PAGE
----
Related habitat restoration news releases: 

Aquafornia news Bay Nature

California may list ancient, iconic white sturgeon as threatened

The Bay’s white sturgeon—huge, slow-to-reproduce “living fossils” that have hardly changed over their approximately 200 million years on Earth—are now facing such peril that the state of California has closed fishing for them under emergency regulations while it considers listing them as a threatened species. White sturgeon lurk in the murky bottom of San Francisco Bay and the Delta, stealthily making their way upriver to spawn and slurping up clams. Of San Francisco Bay’s two sturgeon species, white sturgeon are the homebodies (in contrast to anadromous green sturgeon, which spend much of their lives at sea). But adult white sturgeon numbers have been in decline for two decades, says UC Davis fish biologist Andrea Schreier.  “Changes to the Bay-Delta system and changes to our climate are happening too quickly for them,” Schreier says.

Aquafornia news Callifornia Policy Center

Blog: California’s water economy: The three biggest choices

If water strategy in California had to be distilled down to just three projects with the greatest impact, the answers might vary a great deal depending on who was asked. But in terms of quality of life impact, the ongoing implementation of State Water Resources Control Board to “Make Conservation a Way of Life” is the clear winner. In terms of financial impact, it’s the proposed “Delta Conveyance.” And in terms of potential to actually increase California’s water supply by a significant, game-changing quantity, it’s the San Joaquin County Blueprint’s “Fish Friendly Diversions” proposal.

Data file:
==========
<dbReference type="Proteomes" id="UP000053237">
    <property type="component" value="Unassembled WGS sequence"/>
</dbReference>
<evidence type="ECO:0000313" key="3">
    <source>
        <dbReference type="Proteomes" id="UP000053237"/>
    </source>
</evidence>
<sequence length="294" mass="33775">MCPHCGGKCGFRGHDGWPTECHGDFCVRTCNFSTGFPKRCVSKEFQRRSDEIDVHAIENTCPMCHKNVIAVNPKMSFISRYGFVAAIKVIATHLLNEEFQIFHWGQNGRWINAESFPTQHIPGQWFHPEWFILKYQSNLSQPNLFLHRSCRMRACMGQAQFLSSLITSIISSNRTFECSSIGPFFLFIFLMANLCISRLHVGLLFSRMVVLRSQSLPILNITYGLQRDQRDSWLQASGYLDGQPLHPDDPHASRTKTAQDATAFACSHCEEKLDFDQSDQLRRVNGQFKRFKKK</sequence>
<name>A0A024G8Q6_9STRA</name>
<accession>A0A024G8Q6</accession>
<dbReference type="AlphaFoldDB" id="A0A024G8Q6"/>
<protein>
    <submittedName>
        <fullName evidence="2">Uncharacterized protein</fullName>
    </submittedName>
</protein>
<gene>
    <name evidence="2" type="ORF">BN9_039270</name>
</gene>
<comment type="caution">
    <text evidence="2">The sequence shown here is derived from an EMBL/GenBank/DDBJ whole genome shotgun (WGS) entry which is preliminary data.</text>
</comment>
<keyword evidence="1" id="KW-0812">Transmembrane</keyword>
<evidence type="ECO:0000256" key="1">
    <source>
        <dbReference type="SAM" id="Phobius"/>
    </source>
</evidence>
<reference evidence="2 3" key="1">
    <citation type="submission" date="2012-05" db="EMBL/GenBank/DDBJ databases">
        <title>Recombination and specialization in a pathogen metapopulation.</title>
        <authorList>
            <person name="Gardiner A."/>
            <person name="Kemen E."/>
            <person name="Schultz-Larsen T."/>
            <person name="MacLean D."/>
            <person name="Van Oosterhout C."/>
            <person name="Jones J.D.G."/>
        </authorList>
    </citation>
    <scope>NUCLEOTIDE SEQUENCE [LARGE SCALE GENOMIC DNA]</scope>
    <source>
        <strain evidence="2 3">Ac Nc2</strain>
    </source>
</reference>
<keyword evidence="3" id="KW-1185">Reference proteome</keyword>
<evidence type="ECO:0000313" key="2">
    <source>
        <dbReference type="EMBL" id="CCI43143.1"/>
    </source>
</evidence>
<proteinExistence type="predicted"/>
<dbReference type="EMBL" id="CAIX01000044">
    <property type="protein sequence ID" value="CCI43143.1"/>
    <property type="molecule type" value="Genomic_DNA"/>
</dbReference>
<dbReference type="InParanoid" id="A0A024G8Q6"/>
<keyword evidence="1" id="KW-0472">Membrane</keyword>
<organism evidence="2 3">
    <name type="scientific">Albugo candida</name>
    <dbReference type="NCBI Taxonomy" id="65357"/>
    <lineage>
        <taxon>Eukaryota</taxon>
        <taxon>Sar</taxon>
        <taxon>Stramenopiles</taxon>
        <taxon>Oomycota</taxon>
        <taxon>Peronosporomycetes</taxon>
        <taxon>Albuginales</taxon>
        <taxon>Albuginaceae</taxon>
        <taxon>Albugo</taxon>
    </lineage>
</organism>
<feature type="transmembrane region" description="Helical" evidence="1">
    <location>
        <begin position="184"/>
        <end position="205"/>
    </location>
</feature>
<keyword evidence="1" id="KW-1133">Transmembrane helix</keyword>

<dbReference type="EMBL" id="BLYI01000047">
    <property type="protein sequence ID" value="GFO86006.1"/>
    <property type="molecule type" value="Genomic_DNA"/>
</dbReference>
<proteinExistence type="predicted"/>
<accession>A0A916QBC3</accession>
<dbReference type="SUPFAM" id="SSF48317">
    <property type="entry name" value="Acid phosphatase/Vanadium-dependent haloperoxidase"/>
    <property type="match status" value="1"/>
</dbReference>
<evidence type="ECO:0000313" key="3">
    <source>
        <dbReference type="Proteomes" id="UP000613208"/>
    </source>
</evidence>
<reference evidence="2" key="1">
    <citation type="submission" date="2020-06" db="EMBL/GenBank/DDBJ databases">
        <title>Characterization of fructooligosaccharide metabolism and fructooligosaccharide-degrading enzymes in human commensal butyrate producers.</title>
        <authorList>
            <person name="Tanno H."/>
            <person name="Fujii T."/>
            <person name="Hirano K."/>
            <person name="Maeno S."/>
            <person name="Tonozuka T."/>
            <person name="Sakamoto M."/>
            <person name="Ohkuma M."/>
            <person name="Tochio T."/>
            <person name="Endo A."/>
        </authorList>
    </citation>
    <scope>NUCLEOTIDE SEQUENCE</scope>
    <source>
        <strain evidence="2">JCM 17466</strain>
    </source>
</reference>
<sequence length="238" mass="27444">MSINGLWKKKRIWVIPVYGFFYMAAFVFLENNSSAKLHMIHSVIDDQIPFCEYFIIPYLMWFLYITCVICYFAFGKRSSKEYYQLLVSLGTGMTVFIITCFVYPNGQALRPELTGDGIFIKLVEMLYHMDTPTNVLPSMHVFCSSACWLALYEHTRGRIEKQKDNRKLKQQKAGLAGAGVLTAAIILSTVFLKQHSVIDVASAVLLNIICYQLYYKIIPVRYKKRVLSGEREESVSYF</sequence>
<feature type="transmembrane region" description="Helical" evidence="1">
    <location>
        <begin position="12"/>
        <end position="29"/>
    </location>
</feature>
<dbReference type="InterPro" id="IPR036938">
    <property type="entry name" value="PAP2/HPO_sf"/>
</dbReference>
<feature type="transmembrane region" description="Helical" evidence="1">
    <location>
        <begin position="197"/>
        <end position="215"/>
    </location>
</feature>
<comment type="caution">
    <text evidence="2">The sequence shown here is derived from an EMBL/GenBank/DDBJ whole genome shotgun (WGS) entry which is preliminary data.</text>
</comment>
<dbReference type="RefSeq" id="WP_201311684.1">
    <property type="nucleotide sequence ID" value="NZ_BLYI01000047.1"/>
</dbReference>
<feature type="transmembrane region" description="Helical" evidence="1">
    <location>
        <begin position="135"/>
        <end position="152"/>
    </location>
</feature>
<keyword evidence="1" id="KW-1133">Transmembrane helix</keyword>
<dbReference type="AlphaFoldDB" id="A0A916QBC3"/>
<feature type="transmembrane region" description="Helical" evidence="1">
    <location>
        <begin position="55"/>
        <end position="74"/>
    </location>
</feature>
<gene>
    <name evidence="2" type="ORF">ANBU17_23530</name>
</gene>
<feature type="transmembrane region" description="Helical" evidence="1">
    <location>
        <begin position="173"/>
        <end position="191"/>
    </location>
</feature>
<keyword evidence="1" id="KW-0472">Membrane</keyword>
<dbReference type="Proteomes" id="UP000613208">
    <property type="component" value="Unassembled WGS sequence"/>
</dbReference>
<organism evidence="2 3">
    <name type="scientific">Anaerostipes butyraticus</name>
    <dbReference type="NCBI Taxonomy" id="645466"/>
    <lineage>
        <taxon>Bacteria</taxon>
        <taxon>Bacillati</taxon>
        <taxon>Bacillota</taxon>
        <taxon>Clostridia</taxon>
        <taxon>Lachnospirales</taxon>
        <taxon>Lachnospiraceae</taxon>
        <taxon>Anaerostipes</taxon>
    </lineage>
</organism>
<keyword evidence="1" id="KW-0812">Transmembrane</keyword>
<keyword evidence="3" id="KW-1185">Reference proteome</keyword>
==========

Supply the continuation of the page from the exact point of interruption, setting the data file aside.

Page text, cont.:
—Written by Edward Ring, director Water and Energy Policy with the California Policy Center

Aquafornia news Hydro Review

Hydro power and de-risking climate change

At HYDROVISION International this week, there was the acute awareness that hydroelectric power globally is facing climate change-induced challenges. California is a prime example, said Lindsay Aramayo, who is an economist with the U.S. Energy Information Administration (EIA). The Golden State was facing its third straight drought year in 2022, and less water was flowing. That year, she said hydropower represented 8% of California’s generating mix, where it normally makes up 15% during a good year. “There are bad years, there are also good ones and they seem to fluctuate a lot,” said Aramayo. Aramayo joined other panelists at a HYDROVISION mega session to discuss the impacts of climate change on hydro infrastructure and the tools available for operators to adapt.